allowed. Unless you live at 1600 Pennsylvania Ave. allowed. Unless you're the supermodel.

With America Online Inc. having reprogrammed its computers to allow its 18 million users to create longer sign-on names--up to 16 characters--it's working to protect a huge new pile of celebrity names and trademarks from pranksters who want to impersonate the rich and famous online.

A subscriber who was testing the company's upcoming Version 5 software, which features the longer names, created the online identity "monicalewinsky," too long for the service's former 10-character limit, and was soon contacted by company enforcers and told to cancel the name.

"We have a clear policy that prohibits any AOL user from impersonating anyone else," said company spokeswoman Tricia Primrose. "If we become aware of [a problem], we'll go to the beta tester or member and say, 'You can't do this.' "

Policies like that underline the tight control that AOL often maintains in the closed world of its main proprietary service. On the much less regulated Internet, a cottage industry has arisen around people who register "domain" names associated with other people or organizations, then try to sell them at huge profits.

Courts have ruled that trademark holders have a legal right to the names on the Internet, but actually getting their hands on the names can be tough--it may be simpler just to buy it than to take the offender to court.

AOL's policy "is the same battle," said Jonathan Band, an intellectual-property lawyer in the Washington office of Morrison & Foerster. "There's a global fight underway on this whole issue."

The change to a 16-character system, which AOL plans to formally announce later this year, may seem small, but online aficionados take their online identity seriously. They savor the ability to have their whole name or company's name in front of as an e-mail address.

Early subscribers were able to register simple names and today wear them like badges of honor. They make fun of the sign-ons that latecomers were forced to adopt, which often feature abbreviations or names followed by a series of unmemorable digits.

Screen names also are used in any Web sites that the user hosts on AOL.

While AOL won't give numbers, there's a rush on to register in this new era of AOL screen names as word of the 16-character system spreads informally. Test users of Version 5.0 can do it, but as of this week AOL has also been letting users of the current Version 4.0 do it, by going to the keyword "Names."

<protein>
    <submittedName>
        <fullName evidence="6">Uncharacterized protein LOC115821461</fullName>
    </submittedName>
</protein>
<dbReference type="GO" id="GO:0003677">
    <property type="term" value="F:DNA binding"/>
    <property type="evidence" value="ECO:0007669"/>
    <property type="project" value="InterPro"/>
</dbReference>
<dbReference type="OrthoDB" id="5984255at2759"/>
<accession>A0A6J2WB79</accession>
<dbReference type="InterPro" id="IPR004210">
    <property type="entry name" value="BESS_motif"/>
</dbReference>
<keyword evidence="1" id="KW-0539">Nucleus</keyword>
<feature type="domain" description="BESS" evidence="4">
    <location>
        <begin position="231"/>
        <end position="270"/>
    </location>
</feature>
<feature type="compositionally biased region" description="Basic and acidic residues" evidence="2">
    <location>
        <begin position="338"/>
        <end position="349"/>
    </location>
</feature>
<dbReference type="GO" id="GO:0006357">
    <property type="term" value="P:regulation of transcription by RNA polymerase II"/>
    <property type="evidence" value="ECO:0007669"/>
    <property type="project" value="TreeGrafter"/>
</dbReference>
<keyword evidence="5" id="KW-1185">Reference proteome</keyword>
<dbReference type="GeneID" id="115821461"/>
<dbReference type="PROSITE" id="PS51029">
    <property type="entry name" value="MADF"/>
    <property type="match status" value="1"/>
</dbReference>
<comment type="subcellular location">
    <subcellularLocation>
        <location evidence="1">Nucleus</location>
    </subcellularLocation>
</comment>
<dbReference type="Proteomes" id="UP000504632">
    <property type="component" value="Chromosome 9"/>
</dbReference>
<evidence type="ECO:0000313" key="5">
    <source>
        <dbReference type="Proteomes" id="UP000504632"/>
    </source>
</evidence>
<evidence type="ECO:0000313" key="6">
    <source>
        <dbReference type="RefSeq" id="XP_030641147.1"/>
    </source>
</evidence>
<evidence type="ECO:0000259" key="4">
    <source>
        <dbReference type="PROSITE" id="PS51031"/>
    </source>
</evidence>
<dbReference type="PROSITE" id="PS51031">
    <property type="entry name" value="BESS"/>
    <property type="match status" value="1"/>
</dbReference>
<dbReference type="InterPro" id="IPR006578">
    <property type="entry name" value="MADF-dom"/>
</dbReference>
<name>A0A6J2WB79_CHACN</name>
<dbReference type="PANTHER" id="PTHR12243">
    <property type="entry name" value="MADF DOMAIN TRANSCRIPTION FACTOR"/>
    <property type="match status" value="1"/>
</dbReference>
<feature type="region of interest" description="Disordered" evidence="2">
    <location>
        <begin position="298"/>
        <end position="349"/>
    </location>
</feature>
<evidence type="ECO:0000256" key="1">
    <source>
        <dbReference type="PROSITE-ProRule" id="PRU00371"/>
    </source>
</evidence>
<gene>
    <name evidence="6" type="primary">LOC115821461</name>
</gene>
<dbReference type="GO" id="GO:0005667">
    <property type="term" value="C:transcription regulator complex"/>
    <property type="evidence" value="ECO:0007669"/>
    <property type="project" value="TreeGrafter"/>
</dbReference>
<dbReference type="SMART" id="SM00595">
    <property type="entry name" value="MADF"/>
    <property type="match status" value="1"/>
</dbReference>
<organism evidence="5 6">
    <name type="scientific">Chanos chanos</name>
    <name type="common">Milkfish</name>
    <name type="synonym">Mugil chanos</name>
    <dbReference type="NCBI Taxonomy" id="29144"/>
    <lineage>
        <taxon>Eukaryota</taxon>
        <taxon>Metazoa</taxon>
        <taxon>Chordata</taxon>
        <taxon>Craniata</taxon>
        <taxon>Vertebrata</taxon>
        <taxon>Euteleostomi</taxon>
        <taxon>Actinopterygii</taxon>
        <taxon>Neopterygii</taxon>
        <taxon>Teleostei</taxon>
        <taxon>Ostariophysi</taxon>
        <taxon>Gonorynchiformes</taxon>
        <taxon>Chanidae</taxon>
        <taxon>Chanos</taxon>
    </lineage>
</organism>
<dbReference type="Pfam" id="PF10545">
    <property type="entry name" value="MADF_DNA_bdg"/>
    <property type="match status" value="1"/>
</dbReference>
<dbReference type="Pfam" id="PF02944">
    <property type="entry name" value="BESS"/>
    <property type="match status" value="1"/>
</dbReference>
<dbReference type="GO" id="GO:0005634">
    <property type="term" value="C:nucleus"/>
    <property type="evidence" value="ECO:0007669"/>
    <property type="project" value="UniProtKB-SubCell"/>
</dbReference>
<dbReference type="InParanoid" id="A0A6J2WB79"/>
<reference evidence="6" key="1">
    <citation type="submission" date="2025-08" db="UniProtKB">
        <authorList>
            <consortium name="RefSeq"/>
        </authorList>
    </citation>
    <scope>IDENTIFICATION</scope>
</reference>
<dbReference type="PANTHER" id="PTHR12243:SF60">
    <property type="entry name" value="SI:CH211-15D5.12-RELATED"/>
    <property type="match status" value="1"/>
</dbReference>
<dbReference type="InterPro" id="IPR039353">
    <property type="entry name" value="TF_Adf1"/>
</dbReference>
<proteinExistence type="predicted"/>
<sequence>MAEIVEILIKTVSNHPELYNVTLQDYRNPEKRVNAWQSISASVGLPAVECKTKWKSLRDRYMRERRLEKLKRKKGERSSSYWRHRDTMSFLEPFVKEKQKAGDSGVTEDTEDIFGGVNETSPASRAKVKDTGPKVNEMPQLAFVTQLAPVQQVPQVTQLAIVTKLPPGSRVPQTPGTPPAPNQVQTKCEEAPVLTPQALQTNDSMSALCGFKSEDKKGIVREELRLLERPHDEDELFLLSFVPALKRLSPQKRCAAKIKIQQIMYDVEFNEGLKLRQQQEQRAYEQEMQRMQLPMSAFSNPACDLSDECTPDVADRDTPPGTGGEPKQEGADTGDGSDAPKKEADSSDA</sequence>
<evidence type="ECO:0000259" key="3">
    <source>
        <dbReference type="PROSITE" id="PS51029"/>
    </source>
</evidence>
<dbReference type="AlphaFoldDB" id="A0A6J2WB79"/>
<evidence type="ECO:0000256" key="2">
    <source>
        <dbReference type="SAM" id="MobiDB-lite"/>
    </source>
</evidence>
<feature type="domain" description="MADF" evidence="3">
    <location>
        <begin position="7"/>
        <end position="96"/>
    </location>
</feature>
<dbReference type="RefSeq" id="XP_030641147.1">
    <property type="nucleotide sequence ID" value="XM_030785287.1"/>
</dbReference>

Under Version 5.0, users will also be able to maintain seven different names on one account, up from five names allowed on the previous version.

AOL has specific rules on screen names. It's a violation to pretend to be someone else. It's a violation to use screen names that infringe on copyrights or trademarks. AOL makes clear in its user agreement that it controls the names and can delete them at any time.

AOL doesn't scrutinize every name, but it has a feature in its menu that allows people to complain about others' screen names (keyword "Notify AOL") and takes action when it learns of what it considers a violation.

While some celebrity names are simply blocked, others are in use, held by their trademark holders. The newly created, for instance, is held by New Line Cinema, which made the spy spoof movie and is a marketing partner with AOL.

Even if AOL doesn't catch up with violators, it's hard for them to profit from a name. There is no mechanism for transferring sign-ons. And in case people try a private transfer, once a name is deleted AOL's computers won't accept it for re-use until six months have passed.

Primrose said AOL instituted that rule so people would not accidentally send e-mail to a previous user.

Band agrees that AOL is being clear on the issue. "They're trying to prevent people from blackmailing other individuals and corporations," he said. But Band said he sees no reason why someone can't register a screen name such as

And Band said that he could see a time in the future--especially if AOL continues to be dominant in its market--when it could legally be argued that the service is impeding free speech by controlling names. "It is clearly AOL's space, but there's an argument to be made that there are a small number of public spaces on the Internet," Band said.